Animal House Fraternity Bans Pledging

animal house fraternityAnimal house fraternity bans pledging after 1o deaths. Sigma Alpha Epsilon, one of the nation’s oldest fraternities, has announced Friday that it will ban pledging. This historical announcement comes after years of notoriety and the deaths of 10 pledges in just the last seven years. The deaths have been directly attributed to practice of  hazing and the abuse of drugs and alcohol.

Critics and college officials have praised Sigma Alpha Epsilon’s efforts to end the practice of hazing and hopes that it will influence other fraternities to examine their pledging process. Others claim that the practice of hazing pledges will never end. It will just go underground and possibly become more dangerous. Fraternity brothers across the nation, questioned the decision to ban pledging, saying it honors long-established traditions that secure lifelong bonds within the fraternity.

Sigma Alpha Epsilon was founded in 1856 and currently has over 14,000 fraternity brothers in 240 chapters nationwide. There are also over 190,000 living alumni. Famous alumni include William Faulkner, T. Boone Pickens and President William McKinley. Times have been better for the Sigma Alpha Epsilon fraternity, who has had over 100 chapters suspended for animal house like antics, that have resulted in the deaths of 10 undergrads since 2006. Many other chapters have been placed on probation. According to the North American Inter-Fraternity Conference, there has been more than 60 fraternity deaths nationwide since 2005.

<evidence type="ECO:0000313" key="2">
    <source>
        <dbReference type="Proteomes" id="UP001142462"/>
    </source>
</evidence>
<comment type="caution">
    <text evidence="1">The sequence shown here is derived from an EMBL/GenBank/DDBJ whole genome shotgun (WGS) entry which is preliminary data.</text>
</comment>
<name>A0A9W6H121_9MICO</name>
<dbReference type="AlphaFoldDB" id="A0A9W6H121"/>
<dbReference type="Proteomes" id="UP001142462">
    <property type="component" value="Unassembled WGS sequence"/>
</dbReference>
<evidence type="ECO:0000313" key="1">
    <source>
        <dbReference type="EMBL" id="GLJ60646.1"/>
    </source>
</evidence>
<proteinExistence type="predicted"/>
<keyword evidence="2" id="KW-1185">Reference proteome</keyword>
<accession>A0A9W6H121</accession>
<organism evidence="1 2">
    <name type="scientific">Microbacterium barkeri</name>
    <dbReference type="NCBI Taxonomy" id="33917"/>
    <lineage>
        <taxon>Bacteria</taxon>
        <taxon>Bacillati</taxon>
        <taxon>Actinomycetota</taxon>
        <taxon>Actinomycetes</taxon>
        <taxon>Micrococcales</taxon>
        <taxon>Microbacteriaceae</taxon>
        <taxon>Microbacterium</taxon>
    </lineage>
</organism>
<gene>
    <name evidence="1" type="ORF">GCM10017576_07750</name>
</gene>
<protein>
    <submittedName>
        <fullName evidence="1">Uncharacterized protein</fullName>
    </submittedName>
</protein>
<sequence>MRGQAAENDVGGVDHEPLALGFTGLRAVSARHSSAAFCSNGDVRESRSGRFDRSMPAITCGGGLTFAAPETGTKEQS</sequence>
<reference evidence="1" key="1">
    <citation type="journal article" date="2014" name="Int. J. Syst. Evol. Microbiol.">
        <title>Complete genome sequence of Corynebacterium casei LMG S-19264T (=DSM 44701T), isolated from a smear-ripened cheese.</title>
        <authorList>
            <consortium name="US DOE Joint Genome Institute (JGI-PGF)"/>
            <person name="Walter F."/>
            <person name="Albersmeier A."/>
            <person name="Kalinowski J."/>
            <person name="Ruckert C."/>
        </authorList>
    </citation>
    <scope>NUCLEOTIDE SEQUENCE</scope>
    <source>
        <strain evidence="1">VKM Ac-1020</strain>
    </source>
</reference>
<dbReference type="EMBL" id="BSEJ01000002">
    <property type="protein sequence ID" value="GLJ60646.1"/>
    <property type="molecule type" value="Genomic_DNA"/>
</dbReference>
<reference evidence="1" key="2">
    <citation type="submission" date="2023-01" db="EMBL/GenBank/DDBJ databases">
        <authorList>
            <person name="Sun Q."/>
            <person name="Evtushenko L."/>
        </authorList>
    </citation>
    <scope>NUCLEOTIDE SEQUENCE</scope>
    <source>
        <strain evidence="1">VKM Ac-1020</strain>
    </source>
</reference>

In 2012, a freshman Sigma Alpha Epsilon pledge at Arizona State University was found dead in a nearby lake. Later that year the university banned the fraternity from campus. In another hazing incident in 2012, a University of Idaho freshmen pledge was found dead under a bridge.

Faced with being described as an animal house fraternity, the Sigma Alpha Epsilon fraternity has banned pledging and has now adopted new measures to recruit potential fraternity brothers. Like an exclusive Country Club, the fraternity will now extend bids or invitations to join the fraternity. Upon acceptance of the invitation to join, the new member will be offered immediate acceptance into the fraternity. The new member must complete a safety training program within 96 hours of acceptance. This safety training program is named after Carson Starkey,  a freshman who died of alcohol poisoning at a Sigma Alpha Epsilon event at California Polytechnic State University. Starkey’s parents praised these moves saying that lives will be saved. “We are almost speechless,” his mother, Julia, said recently. “It’s a much safer environment. The students won’t have to go through harmful traditions.”

The bigger problem at fraternity houses is alcohol, according to attorney Douglas Fierberg. Mr. Fierberg represents the family of George Desdunes.  George Desdunes was a Cornell undergrad, who died when he was tied up and blind-folded and forced to drink alcohol in another Sigma Alpha Epsilon hazing incident. Mr. Fierberg recognized that recent changes in pledging were a start, but not an end to the problems with fraternities. He said it’s a move in the right direction.

Now that the animal house fraternity bans pledging, will it now honor its commitment to changing a time-honored tradition of fraternity hazing, or will it succumb to the critics charge that it will it will only drive the long-established practice into a  more covert, and more dangerous form of indoctrination. Will the term animal house fraternity be a thing of the past.

By  John J. Poltonowicz


NY Times
New Times

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